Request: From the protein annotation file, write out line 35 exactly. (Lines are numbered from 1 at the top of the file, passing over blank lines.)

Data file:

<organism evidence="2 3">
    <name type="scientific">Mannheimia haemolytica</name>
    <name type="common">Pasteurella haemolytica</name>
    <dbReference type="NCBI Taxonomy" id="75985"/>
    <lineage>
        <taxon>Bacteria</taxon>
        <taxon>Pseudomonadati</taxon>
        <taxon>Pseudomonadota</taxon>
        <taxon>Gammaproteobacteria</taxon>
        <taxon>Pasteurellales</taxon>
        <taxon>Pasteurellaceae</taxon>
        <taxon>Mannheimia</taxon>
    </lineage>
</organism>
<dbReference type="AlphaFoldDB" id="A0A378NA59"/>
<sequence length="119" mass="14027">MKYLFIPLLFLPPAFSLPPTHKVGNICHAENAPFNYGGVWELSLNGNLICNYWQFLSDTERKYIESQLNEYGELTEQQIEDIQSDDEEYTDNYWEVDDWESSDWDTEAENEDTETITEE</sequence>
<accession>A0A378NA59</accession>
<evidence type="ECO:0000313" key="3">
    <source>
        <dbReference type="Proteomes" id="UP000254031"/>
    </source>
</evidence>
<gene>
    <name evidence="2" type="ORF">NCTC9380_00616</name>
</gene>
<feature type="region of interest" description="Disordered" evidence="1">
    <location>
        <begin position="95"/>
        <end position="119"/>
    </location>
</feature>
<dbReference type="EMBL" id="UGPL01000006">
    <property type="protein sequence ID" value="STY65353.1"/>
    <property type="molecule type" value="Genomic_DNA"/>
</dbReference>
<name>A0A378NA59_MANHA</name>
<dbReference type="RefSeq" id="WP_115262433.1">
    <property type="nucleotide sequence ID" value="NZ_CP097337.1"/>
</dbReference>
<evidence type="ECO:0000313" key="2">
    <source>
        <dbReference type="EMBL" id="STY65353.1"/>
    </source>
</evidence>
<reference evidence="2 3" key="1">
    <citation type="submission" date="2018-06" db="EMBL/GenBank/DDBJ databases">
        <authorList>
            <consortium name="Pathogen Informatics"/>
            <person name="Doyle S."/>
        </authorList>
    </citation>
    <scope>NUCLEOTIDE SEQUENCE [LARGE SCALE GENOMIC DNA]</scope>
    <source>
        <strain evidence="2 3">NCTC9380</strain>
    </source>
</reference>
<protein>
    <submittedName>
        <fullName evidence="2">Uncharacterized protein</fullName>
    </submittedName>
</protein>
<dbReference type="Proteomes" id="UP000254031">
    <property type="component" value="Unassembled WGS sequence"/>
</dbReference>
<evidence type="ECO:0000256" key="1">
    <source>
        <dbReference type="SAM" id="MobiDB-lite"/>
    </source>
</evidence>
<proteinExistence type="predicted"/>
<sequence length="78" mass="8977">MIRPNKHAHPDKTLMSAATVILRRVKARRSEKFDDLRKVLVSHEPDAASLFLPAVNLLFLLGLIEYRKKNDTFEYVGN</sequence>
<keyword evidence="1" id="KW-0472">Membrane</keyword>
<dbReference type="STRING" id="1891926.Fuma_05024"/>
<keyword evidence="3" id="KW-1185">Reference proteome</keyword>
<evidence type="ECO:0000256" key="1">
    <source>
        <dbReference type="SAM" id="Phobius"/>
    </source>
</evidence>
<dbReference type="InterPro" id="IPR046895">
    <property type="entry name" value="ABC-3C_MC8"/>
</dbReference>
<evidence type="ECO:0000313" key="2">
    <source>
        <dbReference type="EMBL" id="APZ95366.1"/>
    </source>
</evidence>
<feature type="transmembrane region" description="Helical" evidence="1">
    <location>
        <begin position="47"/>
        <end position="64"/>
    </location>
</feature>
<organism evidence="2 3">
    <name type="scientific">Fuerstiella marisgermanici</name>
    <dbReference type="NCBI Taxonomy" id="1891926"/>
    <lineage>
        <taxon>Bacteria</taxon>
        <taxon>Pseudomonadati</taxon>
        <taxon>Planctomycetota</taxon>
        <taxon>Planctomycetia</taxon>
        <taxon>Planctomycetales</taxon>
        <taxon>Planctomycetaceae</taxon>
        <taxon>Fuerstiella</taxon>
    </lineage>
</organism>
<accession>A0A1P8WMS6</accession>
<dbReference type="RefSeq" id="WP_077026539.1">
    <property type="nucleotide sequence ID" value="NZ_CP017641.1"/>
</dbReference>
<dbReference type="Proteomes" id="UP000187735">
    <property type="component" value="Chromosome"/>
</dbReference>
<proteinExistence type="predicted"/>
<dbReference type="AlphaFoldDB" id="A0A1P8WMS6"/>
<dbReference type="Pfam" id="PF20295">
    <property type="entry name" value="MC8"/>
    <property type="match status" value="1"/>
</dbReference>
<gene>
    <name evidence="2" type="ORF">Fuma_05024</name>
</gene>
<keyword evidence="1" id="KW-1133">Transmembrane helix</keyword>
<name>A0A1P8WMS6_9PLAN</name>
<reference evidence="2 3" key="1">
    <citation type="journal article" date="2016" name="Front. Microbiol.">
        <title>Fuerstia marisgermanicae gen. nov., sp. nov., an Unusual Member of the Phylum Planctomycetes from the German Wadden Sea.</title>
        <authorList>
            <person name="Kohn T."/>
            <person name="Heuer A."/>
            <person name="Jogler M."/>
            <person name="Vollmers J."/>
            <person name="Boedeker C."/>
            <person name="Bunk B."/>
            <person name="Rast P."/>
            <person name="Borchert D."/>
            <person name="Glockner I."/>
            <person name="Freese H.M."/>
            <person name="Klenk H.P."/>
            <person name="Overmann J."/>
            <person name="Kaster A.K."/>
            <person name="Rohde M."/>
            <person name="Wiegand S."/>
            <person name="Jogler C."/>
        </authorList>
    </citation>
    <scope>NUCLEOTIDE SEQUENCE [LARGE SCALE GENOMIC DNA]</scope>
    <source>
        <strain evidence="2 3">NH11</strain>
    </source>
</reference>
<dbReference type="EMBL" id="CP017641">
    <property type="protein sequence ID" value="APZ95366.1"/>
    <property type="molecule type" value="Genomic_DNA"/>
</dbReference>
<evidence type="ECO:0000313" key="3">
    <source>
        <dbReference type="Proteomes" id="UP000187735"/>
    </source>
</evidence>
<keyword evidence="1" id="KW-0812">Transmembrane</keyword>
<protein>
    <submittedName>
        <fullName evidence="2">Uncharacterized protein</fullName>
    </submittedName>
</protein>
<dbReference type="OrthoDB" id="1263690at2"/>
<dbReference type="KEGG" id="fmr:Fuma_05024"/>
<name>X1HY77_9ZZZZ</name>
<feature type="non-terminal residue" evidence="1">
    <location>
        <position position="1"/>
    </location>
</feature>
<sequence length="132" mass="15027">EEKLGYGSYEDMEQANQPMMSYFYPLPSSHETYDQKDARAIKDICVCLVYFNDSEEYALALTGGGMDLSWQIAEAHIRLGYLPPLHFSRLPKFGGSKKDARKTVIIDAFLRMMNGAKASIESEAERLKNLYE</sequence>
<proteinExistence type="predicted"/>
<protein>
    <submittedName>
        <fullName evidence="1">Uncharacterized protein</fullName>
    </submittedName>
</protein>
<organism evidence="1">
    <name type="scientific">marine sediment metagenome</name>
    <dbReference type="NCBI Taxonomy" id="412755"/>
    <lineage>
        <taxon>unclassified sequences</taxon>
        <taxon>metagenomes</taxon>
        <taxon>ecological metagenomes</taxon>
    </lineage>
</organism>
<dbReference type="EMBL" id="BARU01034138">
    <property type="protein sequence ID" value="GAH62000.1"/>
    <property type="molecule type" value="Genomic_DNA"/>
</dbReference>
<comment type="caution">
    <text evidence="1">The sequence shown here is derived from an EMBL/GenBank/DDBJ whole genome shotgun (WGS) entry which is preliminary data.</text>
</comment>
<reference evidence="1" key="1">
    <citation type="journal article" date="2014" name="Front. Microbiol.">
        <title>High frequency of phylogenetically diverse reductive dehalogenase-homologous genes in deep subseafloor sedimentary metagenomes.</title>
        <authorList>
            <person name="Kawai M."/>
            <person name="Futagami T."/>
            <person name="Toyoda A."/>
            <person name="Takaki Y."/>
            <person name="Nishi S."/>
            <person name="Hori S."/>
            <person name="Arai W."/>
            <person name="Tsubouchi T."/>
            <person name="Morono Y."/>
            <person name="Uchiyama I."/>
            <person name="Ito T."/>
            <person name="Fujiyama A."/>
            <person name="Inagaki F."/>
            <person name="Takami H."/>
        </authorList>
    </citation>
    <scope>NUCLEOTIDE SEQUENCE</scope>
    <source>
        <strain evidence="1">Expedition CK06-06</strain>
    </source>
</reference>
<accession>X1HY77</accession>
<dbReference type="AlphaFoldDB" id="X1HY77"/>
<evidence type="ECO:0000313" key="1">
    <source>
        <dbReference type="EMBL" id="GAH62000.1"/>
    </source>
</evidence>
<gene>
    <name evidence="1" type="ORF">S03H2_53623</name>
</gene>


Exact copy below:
</dbReference>